The law of April 4, 2019 amending the Code of Economic Law with regard to abuse of economic dependence, unfair terms and unfair market practices between companies published in the Belgian Official Gazette on May 24, 2019.
This law aims to protect companies against unfair contractual terms which they cannot effectively oppose, for example given a situation of economic dependence.
1. The abuse of economic dependence
The new regulation introduces into Belgian law the notion of “economic dependence” which may be encountered, for example, in the relationship between a supplier and a retailer. A company finds itself in a situation of economic dependence on another when:
- it does not have a reasonably equivalent and available alternative within a reasonable time, on terms and at reasonable costs,
- (ice which allows the other party to impose on it services or conditions which could not be obtained under normal market circumstances.
The situation of economic dependence is not prohibited as such, but only the abuse of such a situation, since competition is likely to be affected on the Belgian market concerned or a substantial part of it.
The law provides several examples of practices that can be considered abuse of economic dependence:
- refusal of a sale, purchase or other trading conditions;
- the imposition (directly or indirectly) of purchase or sale prices or other unfair trading conditions;
- the limitation of production, outlets or technical development to the detriment of consumers;
- the fact of applying unequal conditions to equivalent services vis-à-vis the economic partners, thereby placing them at a competitive disadvantage;
- making the conclusion of contracts subject to acceptance by the economic partners of additional services which, by their nature or according to commercial usage, have no connection with the subject of such contracts.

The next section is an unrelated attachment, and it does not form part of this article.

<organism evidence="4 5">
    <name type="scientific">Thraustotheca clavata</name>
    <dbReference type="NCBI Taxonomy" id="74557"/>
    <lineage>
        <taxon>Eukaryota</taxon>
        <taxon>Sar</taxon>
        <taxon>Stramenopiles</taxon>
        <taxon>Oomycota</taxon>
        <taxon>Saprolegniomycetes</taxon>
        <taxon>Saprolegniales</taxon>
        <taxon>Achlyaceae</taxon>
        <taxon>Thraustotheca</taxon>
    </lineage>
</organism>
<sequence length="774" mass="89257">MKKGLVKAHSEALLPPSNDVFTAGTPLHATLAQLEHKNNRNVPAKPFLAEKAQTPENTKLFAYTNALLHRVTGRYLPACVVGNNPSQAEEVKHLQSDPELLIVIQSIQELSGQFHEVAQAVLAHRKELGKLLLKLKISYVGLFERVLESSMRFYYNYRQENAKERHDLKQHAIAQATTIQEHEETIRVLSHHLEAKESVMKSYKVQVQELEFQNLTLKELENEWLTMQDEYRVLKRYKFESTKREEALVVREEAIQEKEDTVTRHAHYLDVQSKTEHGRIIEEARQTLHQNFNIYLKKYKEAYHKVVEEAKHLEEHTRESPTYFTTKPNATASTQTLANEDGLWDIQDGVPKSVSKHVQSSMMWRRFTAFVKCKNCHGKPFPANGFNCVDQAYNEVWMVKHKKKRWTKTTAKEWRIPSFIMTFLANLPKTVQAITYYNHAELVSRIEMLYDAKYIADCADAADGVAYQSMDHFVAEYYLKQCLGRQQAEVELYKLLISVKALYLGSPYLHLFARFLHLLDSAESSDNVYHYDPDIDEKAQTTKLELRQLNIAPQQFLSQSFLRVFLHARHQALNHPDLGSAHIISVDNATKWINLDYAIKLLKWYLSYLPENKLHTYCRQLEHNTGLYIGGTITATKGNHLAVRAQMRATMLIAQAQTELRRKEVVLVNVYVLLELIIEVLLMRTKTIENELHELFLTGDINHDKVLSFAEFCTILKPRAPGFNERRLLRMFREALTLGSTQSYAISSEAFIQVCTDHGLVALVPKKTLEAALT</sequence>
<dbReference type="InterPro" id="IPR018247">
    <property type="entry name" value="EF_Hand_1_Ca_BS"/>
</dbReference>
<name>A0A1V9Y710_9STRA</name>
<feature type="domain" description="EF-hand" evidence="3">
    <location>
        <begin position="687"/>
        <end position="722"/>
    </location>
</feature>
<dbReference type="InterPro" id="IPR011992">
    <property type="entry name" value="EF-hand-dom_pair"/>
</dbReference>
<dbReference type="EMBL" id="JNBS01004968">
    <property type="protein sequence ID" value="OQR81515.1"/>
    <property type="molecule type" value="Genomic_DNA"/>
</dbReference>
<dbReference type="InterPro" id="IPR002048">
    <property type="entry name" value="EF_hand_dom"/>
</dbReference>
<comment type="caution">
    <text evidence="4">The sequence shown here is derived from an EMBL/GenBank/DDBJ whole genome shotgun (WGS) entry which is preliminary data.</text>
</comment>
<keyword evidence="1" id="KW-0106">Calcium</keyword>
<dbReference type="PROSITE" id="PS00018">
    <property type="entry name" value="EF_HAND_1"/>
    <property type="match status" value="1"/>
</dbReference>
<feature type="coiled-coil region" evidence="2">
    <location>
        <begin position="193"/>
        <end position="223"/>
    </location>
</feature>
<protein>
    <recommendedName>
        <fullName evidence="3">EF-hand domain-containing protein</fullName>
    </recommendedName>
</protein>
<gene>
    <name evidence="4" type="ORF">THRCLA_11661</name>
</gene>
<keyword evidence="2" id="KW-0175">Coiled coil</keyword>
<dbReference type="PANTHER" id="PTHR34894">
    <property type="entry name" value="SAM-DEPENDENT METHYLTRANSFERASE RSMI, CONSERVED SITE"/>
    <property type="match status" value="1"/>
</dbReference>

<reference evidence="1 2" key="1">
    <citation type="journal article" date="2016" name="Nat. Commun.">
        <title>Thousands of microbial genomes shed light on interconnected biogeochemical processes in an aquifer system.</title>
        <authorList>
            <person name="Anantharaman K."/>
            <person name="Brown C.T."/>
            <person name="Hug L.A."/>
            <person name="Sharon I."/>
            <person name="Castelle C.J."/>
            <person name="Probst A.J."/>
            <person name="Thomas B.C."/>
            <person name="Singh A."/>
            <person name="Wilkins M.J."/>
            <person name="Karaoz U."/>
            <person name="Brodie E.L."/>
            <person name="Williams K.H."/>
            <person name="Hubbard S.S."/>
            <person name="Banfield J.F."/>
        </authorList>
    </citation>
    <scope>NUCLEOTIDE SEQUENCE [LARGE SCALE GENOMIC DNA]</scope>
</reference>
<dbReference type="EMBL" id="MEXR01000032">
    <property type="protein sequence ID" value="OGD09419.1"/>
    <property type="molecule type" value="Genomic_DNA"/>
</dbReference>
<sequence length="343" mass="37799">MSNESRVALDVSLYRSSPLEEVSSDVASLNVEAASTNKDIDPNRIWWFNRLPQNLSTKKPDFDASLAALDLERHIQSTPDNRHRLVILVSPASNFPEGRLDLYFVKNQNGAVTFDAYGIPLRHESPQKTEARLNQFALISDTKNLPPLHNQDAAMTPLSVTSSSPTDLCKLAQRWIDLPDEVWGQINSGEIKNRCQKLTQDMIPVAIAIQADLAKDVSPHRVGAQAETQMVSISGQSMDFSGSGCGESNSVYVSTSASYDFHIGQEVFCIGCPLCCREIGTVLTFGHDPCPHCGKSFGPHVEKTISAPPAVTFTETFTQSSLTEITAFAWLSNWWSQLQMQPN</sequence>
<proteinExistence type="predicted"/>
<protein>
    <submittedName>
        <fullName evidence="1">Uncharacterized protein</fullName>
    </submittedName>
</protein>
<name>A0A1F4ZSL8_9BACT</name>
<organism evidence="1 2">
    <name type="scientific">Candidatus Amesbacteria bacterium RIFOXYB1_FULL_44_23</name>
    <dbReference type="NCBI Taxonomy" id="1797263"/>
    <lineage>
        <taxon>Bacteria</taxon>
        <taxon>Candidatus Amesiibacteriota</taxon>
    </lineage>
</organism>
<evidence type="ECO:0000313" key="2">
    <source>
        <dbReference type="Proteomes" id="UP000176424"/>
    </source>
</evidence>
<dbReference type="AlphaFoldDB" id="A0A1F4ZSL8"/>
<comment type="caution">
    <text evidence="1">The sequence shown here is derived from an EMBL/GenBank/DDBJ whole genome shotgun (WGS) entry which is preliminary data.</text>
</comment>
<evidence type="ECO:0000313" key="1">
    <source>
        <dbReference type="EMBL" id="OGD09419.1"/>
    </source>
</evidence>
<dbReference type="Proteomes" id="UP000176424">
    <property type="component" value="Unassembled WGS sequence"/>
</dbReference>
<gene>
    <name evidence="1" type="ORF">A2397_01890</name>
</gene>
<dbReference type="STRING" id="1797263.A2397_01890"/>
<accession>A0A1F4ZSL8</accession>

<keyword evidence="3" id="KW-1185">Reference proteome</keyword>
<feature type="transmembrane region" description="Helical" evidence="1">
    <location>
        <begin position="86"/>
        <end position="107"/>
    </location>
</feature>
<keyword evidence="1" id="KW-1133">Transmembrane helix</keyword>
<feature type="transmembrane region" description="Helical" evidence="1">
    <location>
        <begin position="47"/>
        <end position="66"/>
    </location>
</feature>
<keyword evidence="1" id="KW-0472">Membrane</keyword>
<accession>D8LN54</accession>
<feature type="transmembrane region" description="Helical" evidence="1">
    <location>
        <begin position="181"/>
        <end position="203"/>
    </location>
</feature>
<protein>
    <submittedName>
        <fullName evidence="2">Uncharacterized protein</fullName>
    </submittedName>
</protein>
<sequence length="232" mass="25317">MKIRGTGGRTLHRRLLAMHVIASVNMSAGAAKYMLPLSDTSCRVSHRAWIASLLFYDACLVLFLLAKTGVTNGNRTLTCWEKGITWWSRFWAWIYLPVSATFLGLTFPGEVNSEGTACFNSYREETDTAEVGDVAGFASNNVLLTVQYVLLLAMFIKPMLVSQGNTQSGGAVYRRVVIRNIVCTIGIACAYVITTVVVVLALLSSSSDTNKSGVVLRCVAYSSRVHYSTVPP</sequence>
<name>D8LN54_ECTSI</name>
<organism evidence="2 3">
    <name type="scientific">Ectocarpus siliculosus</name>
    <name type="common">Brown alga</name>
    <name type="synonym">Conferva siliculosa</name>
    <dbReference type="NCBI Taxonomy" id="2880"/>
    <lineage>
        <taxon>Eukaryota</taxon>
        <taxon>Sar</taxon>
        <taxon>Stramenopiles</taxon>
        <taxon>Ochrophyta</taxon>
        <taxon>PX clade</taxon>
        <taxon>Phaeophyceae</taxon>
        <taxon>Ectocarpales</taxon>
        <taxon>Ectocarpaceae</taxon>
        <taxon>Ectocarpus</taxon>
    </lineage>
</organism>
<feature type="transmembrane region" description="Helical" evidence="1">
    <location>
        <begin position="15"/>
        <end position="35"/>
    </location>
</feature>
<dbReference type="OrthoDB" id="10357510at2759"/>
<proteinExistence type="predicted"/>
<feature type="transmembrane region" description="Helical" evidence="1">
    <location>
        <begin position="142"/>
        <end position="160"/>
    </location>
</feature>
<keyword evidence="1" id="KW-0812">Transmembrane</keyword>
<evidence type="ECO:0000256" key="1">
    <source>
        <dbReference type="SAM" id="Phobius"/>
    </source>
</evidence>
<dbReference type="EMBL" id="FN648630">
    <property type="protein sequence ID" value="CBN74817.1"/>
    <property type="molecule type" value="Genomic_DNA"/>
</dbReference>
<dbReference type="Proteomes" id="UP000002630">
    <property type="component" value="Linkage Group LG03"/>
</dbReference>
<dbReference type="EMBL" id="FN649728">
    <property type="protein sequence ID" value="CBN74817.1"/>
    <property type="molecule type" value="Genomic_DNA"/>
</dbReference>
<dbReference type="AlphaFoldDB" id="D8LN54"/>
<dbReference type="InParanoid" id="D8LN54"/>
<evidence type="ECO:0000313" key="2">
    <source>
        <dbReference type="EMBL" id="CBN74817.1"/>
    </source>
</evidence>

The Competition Authority is responsible for monitoring compliance with these new rules. It can impose fines of up to 2% of the turnover of the company concerned, as well as penalties in the event of non-compliance with its decision. A party confronted with an abuse of economic dependence can also initiate an injunction before the Belgian courts in order to put an end to these practices.
The new rules against the abuse of economic dependence are inserted in Book IV of the Code of Economic Law entered into force in May 2020.
2. The prohibition of unfair commercial practices
The new regulations prohibit “deceptive” and “aggressive” business practices between companies.
The definition of deceptive and aggressive market practices draws on existing provisions prohibiting deceptive and aggressive practices in B2C relationships.
A commercial practice will be considered aggressive within the meaning of the law if “ in its factual context, taking into account all its characteristics and the circumstances, it alters or is likely to alter significantly, as a result of harassment, coercion, including the use of physical force, or influence unjustified, freedom of choice or conduct of the company with regard to the product and, therefore, causes it or is likely to cause it to make a decision relating to the transaction that it would not have taken otherwise ".
"Unjustified influence" is understood to mean the use by one company of a position of strength vis-à-vis another company in order to put pressure on the latter, even without resorting to physical force or threatening to do so, in such a way that his ability to make an informed decision is significantly limited.
3. The prohibition of unfair terms (B2B)
The prohibition of unfair terms has been known for many years in contracts concluded between a consumer and a professional. The legislator must have noted that, even in relations between companies, economic relations are not always balanced. Consequently, contractual freedom cannot systematically play fully. Companies are thus sometimes imposed clauses which they would never have accepted if they had been able to negotiate freely.